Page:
The Rambouillet sheep is quite a magnificent sheep to look at with their powerful full body, well-muscled build and their beautiful shaped horns. The ewes horns curve back gracefully from her head giving her a clean neat appearance, but the rams horns are spiraled and magnificent.
RAMBOUILLET SHEEP QUICK PROFILE OVERVIEW
|They are beautiful sheep with strong Roman nosed profile, beautiful horns and strong well-defined bodies.
|Country of Origin:
|Rambouillet Merion or French Merino
|Meat and wool
|Can be used for
|Breed, **LSC, Meat, Wool
|Quiet and calm
|Heat, Cold, Most climates
Not listed by the *ALC
|No known health issues
|Good Starter Sheep?
|Novice to Intermediate farming/keeping level
|American Rambouillet Sheep Breeders Association
|Please refer to American Rambouillet Sheep Breeders Association for more information
| Note: *ALC stands for American Livestock Conservancy
** LSC stands for Landscape Management – the animal is used for controlling various vegetation growth
|Rambouillet sheep breed are strong, sturdy and well-defined bodies. They have smooth faces, with a wooly cap and sometimes wooly sideburns. Their hind legs are strong and are usually covered in wool.
|Usually white but they can come in a few other shades
EWE BREEDING & MILKING INFORMATION
|They breed more than once a year and have a high lambing percentage with minimal birthing difficulties. The ewes have excellent maternal instincts and are highly prolific.
|Usually lasts 24 to 36 hours
|Ave. 17 days/13 to 19 days
|Usually, around 150 to 155 days but most gestation is 152 days
|1 to 2 (twins)
|Usually, around 150 to 240 day but most are milked for 180 days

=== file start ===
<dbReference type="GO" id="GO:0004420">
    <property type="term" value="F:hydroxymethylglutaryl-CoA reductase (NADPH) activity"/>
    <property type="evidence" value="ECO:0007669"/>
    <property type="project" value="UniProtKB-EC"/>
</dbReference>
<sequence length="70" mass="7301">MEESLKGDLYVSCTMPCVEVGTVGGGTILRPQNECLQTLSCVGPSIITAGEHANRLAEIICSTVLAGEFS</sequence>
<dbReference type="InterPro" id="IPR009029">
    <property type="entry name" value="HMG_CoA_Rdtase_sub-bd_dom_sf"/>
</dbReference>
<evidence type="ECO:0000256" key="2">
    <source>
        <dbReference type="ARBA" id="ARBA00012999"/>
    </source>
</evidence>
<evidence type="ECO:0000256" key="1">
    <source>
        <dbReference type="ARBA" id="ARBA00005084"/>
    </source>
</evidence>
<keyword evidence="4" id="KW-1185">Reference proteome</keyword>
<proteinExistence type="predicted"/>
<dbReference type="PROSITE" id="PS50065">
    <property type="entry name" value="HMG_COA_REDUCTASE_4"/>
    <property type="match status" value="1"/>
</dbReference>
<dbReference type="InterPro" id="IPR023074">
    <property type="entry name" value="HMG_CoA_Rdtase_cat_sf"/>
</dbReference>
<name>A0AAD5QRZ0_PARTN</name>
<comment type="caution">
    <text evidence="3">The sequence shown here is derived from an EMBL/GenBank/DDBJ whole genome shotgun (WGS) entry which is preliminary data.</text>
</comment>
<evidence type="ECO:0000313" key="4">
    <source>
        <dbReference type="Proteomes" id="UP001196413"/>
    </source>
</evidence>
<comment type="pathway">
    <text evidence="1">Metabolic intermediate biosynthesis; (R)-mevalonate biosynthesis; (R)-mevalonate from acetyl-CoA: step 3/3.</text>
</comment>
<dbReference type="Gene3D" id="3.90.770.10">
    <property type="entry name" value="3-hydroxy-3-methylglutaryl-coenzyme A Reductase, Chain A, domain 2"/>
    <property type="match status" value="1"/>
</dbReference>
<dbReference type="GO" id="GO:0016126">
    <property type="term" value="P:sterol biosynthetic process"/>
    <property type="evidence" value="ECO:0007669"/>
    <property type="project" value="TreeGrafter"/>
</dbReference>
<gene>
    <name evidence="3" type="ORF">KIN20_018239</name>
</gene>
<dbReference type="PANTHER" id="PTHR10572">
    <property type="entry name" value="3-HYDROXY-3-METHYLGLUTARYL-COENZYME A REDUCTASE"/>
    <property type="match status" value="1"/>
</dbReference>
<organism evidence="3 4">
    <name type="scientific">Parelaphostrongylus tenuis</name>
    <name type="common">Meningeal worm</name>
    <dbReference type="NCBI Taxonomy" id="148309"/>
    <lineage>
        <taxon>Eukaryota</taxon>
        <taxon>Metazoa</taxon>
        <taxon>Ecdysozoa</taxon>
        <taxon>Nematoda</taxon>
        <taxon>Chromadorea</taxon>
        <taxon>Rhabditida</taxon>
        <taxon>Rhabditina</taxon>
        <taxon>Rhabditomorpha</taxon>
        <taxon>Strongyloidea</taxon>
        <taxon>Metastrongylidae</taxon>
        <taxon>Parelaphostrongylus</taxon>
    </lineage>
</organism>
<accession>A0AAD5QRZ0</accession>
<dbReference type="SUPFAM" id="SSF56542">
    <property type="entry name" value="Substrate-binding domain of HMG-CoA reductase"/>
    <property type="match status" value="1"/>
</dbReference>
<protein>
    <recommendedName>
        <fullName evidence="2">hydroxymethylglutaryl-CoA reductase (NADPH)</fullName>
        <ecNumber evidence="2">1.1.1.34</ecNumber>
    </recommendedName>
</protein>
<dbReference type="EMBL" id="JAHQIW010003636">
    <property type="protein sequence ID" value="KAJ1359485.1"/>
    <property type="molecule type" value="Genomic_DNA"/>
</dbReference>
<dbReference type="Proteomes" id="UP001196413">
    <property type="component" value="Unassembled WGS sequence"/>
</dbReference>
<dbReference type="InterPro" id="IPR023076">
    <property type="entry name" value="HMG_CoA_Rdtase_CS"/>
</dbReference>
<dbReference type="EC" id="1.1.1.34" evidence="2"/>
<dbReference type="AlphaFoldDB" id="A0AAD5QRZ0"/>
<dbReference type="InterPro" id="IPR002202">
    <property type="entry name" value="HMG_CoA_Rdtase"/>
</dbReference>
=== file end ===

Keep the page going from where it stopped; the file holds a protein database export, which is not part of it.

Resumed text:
|4 to 6 weeks after lambing
|Milk Ideal for:
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SHEEP MEAT PRODUCTION INFORMATION
|They have a great meat to bone ratio with a tender succulent meat with a good grain. The lambs usually reach their ideal weight at around 10 months old. They have a lean meat that meats the current day consumer demands. Mutton is of good tender quality with a great taste.
|Yes, Quality: Premium
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SHEEP WOOL PRODUCTION INFORMATION
|Most sheep produce some form or wool. Some breeds are hair sheep and they are not used for their wool whilst other wool sheep have a low quality of wool that would be used for some form of production such as maybe Lanolin, etc. Their fleece is basically the same as Merino wool as the sheep were developed from the Merino breed. It has been said to be a bit more springy and better than the Merino wool.
|N/A, Quality: Fine quality of wool Spinning count of 60s to 80s
|Wool is used to Produce:
|Knitted garments, fine clothes, scarves, hand spinning, blankets, etc.
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GOOD TO KNOW ABOUT THE RAMBOUILLET SHEEP
|A few more interesting facts to know about the breed
|No livestock should be left unattended around unsupervised children
|They are good at landscape management
|Where to buy them?
|Please refer to American Rambouillet Sheep Breeders Association breeders/members directories for more information
|The Rambouillet is known as the French Merino sheep and is highly prized for its wool
They are large and rugged and adaptable to many climates and environments with no problems.
The Rambouillet sheep breeds history begins in Spain with their prized Merino breed of sheep. The Spanish were so guarded with the breed that any exportation from Spain of these sheep was strictly forbidden.
In 1786 The King of Spain, after relaxing the laws on importation of the Merino sheep, allowed 359 ewes and rams he had carefully selected be sent to France. This was in a positive reply to a request for permission to import them into France.
The Merino sheep were sent to the Rambouillet Farm just outside of Paris where the Rambouillet sheep breed have now been bred since 1801. Where shortly after some were imported to the United States.
- United States Lamb Resource Center
- American Sheep Industry Association
- American Sheep Industry Association List of Breed Associations & Standards
- American Milk Sheep Association
- Dairy Sheep Association of North America
- American Wool Council
- Fur Commission USA
- North American Meat Institute
- American Lamb Board
- National Lamb Feeders Association
- American Livestock Conservancy
- Animal Shelter (ASPCA)
- American Veterinary Medical Association
- American Animal Welfare Society
- American Animal Control
- American Animal Husbandry Society
- United States Department of Agriculture